Developing a Philanthropic Orientation
Philanthropic orientation is a strategic orientation highly receptive to, and welcoming of, a variety of philanthropic sources of income. Importantly it is respectful of the nature of philanthropy and the role that all might play in developing it.
But why should it matter to you?
“An organisation’s strategic orientation is important because it shapes the strategy it will implement to create the behaviours necessary to sustain or enhance its overall performance.”
(Gatignon and Xuereb 1997; Slater et al. 2006).
For a non-profit organisation that performance is its ability to raise money to pursue the mission. That means fundraising.
Therefore, a philanthropic orientation is vital for Great Fundraising – the ability to achieve substantial income growth – to flourish.
The role of philanthropy
As a concept, philanthropy focuses on love for others or love for mankind. So, if that is what philanthropy is, what would it mean for an organisation to be oriented towards philanthropy and thus appreciate philanthropy as critical for its future survival and success?
Or, its ability to become a Great Fundraising organisation.
A qualitative study led by Professor Adrian Sargeant, identified three key factors associated with a philanthropic orientation that emerged from interviews with senior fundraising practitioners in Australia. These were found to be:
Donor orientation was seen as a high-level focus on donor (or supporter) needs. Rather than regard donors as a “piggy-bank” they are regarded as individuals with a discrete set of needs that the organisation should respond to and nourish.
In a philanthropic culture, the organisation as a whole cares quite genuinely about the needs of its donors and the satisfaction of those needs is considered of equal importance to the satisfaction of the needs of the beneficiary.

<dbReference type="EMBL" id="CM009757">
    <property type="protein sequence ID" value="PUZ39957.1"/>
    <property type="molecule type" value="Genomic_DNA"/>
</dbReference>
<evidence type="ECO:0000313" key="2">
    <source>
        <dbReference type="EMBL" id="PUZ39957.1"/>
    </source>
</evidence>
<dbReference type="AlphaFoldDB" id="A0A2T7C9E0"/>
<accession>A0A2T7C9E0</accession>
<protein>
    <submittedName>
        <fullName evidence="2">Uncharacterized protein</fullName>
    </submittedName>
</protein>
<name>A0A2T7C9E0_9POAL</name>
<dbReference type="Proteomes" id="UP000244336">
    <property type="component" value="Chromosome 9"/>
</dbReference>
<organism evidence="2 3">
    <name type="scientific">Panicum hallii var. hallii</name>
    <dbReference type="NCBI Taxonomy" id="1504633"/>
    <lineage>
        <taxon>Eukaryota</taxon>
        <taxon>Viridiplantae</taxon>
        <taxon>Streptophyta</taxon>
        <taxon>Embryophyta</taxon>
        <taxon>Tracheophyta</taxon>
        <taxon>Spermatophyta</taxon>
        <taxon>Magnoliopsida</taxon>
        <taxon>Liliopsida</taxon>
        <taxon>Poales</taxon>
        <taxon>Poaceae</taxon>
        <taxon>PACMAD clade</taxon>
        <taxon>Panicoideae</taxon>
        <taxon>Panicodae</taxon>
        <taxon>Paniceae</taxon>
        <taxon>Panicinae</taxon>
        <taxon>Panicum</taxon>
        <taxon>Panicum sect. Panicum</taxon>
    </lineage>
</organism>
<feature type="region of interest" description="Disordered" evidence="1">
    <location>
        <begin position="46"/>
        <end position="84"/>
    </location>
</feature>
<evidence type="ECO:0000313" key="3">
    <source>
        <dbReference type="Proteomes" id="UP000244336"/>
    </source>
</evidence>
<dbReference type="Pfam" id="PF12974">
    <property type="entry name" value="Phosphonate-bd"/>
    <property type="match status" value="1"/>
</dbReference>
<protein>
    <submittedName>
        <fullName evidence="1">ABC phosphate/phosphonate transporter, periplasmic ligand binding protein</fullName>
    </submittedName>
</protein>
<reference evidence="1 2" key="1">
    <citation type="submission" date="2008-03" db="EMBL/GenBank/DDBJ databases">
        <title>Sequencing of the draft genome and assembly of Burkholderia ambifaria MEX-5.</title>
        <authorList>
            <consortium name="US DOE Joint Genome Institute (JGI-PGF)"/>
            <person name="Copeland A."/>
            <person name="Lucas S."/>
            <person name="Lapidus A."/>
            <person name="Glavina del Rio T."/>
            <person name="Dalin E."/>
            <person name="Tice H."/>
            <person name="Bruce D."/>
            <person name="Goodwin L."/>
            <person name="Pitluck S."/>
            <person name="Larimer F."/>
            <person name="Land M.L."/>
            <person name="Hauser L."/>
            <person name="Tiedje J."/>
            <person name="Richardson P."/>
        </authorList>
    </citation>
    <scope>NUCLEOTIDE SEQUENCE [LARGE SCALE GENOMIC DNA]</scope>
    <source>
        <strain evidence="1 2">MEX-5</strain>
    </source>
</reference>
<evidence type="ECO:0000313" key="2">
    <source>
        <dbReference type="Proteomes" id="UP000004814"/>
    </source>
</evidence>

“If you’re truly serious about growth it isn’t optional. Fundamentally you have to understand the needs of your supporters and build all that you do around delivering that. But more than just the fundraisers doing that – its everyone’s responsibility. Just takes a while for them to get it.”
Senior Fundraising Leader, Australia.
Embedding philanthropy at the heart of an organisation
For a philanthropic orientation to be adopted, the organisation has to consciously reflect on the nature of philanthropy and how the organisation as a whole will respond to and nurture it. The development of philanthropy cannot be something that is the sole responsibility of the fundraising team, everyone (including members of the Board or governing body) must see it as their responsibility. Everyone should be offered training in the basics and everyone should have fundraising (or at least supporting fundraising) in their job descriptions.
“Fundraising is routinely a part of induction for new members of staff. It isn’t that we expect everyone to ‘do’ the fundraising, it’s more that we want them to appreciate how it works and to be able to articulate and be proud of the case for support.”
It was interesting to note that many Australian leaders took such trouble to integrate fundraising into the organisation that they found themselves with more relationships or “bridges” between functions than other members of the organisational leadership team. This created in itself an opportunity to add value for peers because they could often forge connections that no-one else could. This was seen as important because it reinforced the non-monetary value that fundraising could offer and helped with further embedding it into the organisation as a whole.
Celebration of shared philanthropic successes
A further component of philanthropic orientation is the level of pride that the organisation develops in respect of its income generation and those who facilitate that to happen.
Many of those interviewed noted the pride that their organisation had in its service provision and the leaders and frontline service staff who were delivering their outcomes. What appeared to mark out a higher degree of philanthropic orientation was the extent to which the organisation was similarly proud of its ability to attract philanthropy and meet the needs of and steward relationships with, its supporters. Such pride arose out of a fundamental understanding that money and mission should be seen as one and the same thing.
Oriented for fundraising success
The overlap of these three factors and the requirements for Great Fundraising, as documented in the Great Fundraising Report, are abundantly clear.
Both call for a culture where the whole organisation is focused and energised behind fundraising – and ideally, its growth. And both recognise the importance of the donor and meeting their needs as paramount to achieving this.
Therefore, developing a philanthropic orientation is clearly one where Great Fundraising can thrive – and that in itself would be reason to celebrate.